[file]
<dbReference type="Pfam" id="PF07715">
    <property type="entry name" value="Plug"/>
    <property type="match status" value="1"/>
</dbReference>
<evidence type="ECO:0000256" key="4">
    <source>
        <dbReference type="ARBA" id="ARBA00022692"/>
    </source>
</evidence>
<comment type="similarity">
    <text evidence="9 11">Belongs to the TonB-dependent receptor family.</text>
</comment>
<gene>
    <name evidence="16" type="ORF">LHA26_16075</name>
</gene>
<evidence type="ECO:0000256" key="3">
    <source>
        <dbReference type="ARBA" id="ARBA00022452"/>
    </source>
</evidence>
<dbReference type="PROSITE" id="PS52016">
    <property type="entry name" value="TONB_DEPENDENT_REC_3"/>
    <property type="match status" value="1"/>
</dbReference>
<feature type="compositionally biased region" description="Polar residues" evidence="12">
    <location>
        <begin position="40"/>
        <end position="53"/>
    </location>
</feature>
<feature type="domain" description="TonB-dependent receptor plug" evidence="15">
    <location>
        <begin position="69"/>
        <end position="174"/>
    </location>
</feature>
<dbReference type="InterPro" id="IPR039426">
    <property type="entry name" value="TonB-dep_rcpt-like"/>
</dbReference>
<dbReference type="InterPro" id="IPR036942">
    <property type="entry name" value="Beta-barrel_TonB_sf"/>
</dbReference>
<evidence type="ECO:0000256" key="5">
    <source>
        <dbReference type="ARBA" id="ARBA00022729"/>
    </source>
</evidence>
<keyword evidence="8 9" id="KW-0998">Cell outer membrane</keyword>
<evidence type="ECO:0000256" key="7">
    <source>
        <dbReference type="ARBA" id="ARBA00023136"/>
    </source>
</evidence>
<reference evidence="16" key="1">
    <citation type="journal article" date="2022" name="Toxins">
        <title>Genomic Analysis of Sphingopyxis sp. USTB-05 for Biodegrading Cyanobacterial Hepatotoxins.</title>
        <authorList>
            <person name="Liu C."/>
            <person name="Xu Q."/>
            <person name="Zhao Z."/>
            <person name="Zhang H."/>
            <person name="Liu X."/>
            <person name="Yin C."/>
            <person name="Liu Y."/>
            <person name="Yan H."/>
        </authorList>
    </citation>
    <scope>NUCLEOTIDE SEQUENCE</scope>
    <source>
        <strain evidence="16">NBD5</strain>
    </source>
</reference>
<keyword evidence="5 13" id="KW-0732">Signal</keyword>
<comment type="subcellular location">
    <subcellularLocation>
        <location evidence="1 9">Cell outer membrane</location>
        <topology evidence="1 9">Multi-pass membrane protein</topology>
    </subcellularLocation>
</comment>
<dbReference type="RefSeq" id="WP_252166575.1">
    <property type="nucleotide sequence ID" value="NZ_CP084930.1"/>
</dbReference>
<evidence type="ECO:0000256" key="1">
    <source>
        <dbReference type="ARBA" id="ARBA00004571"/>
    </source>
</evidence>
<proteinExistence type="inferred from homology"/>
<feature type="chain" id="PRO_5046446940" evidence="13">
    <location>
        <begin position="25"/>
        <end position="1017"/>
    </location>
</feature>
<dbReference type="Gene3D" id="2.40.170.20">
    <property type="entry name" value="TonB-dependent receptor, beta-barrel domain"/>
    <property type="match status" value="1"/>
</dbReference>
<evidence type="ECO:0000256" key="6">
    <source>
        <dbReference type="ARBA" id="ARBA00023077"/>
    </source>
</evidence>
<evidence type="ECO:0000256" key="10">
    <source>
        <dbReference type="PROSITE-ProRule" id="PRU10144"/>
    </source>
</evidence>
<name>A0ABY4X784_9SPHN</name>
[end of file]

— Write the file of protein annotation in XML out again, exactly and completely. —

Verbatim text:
<dbReference type="Pfam" id="PF07715">
    <property type="entry name" value="Plug"/>
    <property type="match status" value="1"/>
</dbReference>
<evidence type="ECO:0000256" key="4">
    <source>
        <dbReference type="ARBA" id="ARBA00022692"/>
    </source>
</evidence>
<comment type="similarity">
    <text evidence="9 11">Belongs to the TonB-dependent receptor family.</text>
</comment>
<gene>
    <name evidence="16" type="ORF">LHA26_16075</name>
</gene>
<evidence type="ECO:0000256" key="3">
    <source>
        <dbReference type="ARBA" id="ARBA00022452"/>
    </source>
</evidence>
<dbReference type="PROSITE" id="PS52016">
    <property type="entry name" value="TONB_DEPENDENT_REC_3"/>
    <property type="match status" value="1"/>
</dbReference>
<feature type="compositionally biased region" description="Polar residues" evidence="12">
    <location>
        <begin position="40"/>
        <end position="53"/>
    </location>
</feature>
<feature type="domain" description="TonB-dependent receptor plug" evidence="15">
    <location>
        <begin position="69"/>
        <end position="174"/>
    </location>
</feature>
<dbReference type="InterPro" id="IPR039426">
    <property type="entry name" value="TonB-dep_rcpt-like"/>
</dbReference>
<dbReference type="InterPro" id="IPR036942">
    <property type="entry name" value="Beta-barrel_TonB_sf"/>
</dbReference>
<evidence type="ECO:0000256" key="5">
    <source>
        <dbReference type="ARBA" id="ARBA00022729"/>
    </source>
</evidence>
<keyword evidence="8 9" id="KW-0998">Cell outer membrane</keyword>
<evidence type="ECO:0000256" key="7">
    <source>
        <dbReference type="ARBA" id="ARBA00023136"/>
    </source>
</evidence>
<reference evidence="16" key="1">
    <citation type="journal article" date="2022" name="Toxins">
        <title>Genomic Analysis of Sphingopyxis sp. USTB-05 for Biodegrading Cyanobacterial Hepatotoxins.</title>
        <authorList>
            <person name="Liu C."/>
            <person name="Xu Q."/>
            <person name="Zhao Z."/>
            <person name="Zhang H."/>
            <person name="Liu X."/>
            <person name="Yin C."/>
            <person name="Liu Y."/>
            <person name="Yan H."/>
        </authorList>
    </citation>
    <scope>NUCLEOTIDE SEQUENCE</scope>
    <source>
        <strain evidence="16">NBD5</strain>
    </source>
</reference>
<keyword evidence="5 13" id="KW-0732">Signal</keyword>
<comment type="subcellular location">
    <subcellularLocation>
        <location evidence="1 9">Cell outer membrane</location>
        <topology evidence="1 9">Multi-pass membrane protein</topology>
    </subcellularLocation>
</comment>
<dbReference type="RefSeq" id="WP_252166575.1">
    <property type="nucleotide sequence ID" value="NZ_CP084930.1"/>
</dbReference>
<evidence type="ECO:0000256" key="1">
    <source>
        <dbReference type="ARBA" id="ARBA00004571"/>
    </source>
</evidence>
<proteinExistence type="inferred from homology"/>
<feature type="chain" id="PRO_5046446940" evidence="13">
    <location>
        <begin position="25"/>
        <end position="1017"/>
    </location>
</feature>
<dbReference type="Gene3D" id="2.40.170.20">
    <property type="entry name" value="TonB-dependent receptor, beta-barrel domain"/>
    <property type="match status" value="1"/>
</dbReference>
<evidence type="ECO:0000256" key="6">
    <source>
        <dbReference type="ARBA" id="ARBA00023077"/>
    </source>
</evidence>
<evidence type="ECO:0000256" key="10">
    <source>
        <dbReference type="PROSITE-ProRule" id="PRU10144"/>
    </source>
</evidence>
<name>A0ABY4X784_9SPHN</name>